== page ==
The milestone was a number once thought impossible to reach in such a short period of time. In 2006, a few thousand volunteers indexed only 11 million names. But thanks to continuing advances in technology and a growing number of volunteers -- more than 100,000 across five continents -- an estimated half million individual names are indexed each day. At that rate, Paul Nauta, FamilySearch public affairs manager, expects that 500 million names will be transcribed by the end of 2010.

The article goes on to explain the scope of the work and the technological innovation driven by the need of efficient methods. I was struck by two quotes, in particular:

"With the technological advances and the ever-increasing number of indexing volunteers, the Ellis Island historical records -- which a decade ago took 12,000 volunteers 12 years to complete -- would take three weeks to index today. "

"The records FamilySearch contains currently, when digitized, would equal 132 Libraries of Congress or 18 petabytes of data -- and that doesn't include our ongoing acquisition efforts."

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Thursday, September 10, 2009

The Genealogy of Communities: Fishing Camps

By definition a camp is defined as "temporary" living quarters. Many of those housed in camps were making their way to a new life, most were single, and women were few. In her most recent article, "The Genealogy of Communities: Fishing Camps," Judy Rosella Edwards explores the nature of fishing camps and suggests ways to back-track individuals who may have been found in these camps. Skilled workers, for example, may be found plying the same trade in their place of origin, as noted on the census. As fishing camps were "a haven for new immigrants," the article suggests ways of narrowing an ancestor's place of origin through ship manifests. Ideas are also provided for tracking an ancestor forward in time, as they build new lives.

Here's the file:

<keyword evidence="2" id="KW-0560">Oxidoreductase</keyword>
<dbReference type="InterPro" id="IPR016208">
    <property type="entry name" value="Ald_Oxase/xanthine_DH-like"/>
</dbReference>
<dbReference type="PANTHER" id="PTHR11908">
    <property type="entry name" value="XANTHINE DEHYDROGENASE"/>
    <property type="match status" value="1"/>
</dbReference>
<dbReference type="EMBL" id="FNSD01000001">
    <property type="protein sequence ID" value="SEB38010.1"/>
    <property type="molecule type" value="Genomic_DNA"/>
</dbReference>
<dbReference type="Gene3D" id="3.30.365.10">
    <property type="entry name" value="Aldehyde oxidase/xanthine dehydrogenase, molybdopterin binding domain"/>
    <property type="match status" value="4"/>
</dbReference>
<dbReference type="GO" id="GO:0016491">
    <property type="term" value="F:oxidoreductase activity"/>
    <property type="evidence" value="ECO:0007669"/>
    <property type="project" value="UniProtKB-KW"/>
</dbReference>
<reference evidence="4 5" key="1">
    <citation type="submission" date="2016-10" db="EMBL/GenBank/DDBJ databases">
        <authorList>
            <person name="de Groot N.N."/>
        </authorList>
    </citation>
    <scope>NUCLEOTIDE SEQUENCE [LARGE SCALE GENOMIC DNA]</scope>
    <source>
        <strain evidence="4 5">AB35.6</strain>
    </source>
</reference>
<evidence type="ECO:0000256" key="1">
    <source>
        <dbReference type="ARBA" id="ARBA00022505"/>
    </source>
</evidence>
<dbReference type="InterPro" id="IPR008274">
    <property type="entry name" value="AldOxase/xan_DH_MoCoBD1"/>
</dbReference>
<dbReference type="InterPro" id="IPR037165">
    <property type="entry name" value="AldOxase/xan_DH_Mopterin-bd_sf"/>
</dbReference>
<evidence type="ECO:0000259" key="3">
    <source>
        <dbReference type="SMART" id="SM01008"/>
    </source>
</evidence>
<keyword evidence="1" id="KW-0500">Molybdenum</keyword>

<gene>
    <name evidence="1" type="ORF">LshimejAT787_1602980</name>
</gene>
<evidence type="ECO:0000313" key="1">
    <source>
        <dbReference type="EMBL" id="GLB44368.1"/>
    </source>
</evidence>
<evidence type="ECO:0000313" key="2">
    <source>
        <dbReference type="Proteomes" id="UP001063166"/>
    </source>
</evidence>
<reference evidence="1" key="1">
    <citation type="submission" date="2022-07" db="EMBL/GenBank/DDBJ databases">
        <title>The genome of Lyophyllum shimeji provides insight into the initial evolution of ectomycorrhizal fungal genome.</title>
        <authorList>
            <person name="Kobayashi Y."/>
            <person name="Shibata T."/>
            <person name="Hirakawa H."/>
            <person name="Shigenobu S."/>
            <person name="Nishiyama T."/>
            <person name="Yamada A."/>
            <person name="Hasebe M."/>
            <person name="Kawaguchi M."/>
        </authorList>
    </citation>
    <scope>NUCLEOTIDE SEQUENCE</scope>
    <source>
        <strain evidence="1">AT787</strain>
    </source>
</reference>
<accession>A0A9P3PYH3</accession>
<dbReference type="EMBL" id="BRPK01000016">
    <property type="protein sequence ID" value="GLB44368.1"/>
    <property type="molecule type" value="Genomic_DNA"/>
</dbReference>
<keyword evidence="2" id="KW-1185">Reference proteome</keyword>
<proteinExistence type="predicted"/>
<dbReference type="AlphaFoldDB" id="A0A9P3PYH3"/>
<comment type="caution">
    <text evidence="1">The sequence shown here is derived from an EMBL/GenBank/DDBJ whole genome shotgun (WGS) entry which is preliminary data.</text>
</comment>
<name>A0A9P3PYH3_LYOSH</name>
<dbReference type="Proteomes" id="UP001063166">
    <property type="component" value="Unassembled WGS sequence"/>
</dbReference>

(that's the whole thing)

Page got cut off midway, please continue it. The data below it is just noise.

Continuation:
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Tuesday, September 8, 2009

Archives can yield unexpected treasures

While state and local archives may not be the first stop on your genealogical journey, they should be high on the list -- and most certainly not overlooked -- especially today when their holdings are more accessible than ever before. In his article, "Archives Can Yield Unexpected Treasures," Larry Naukam points out that archives can contain a treasure in primary resources, and "there are innovative ways of getting to them." Many archives have web sites cataloguing their holdings, and many offer links to materials that have been digitized. One of the main points of the article is that an archive in one place may very well have information on individuals and events someplace else. Life itself covers a lot of territory, and like breadcrumbs through the forest, life often leaves a paper trail.

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Monday, September 7, 2009

Honor your grandparents by gathering their stories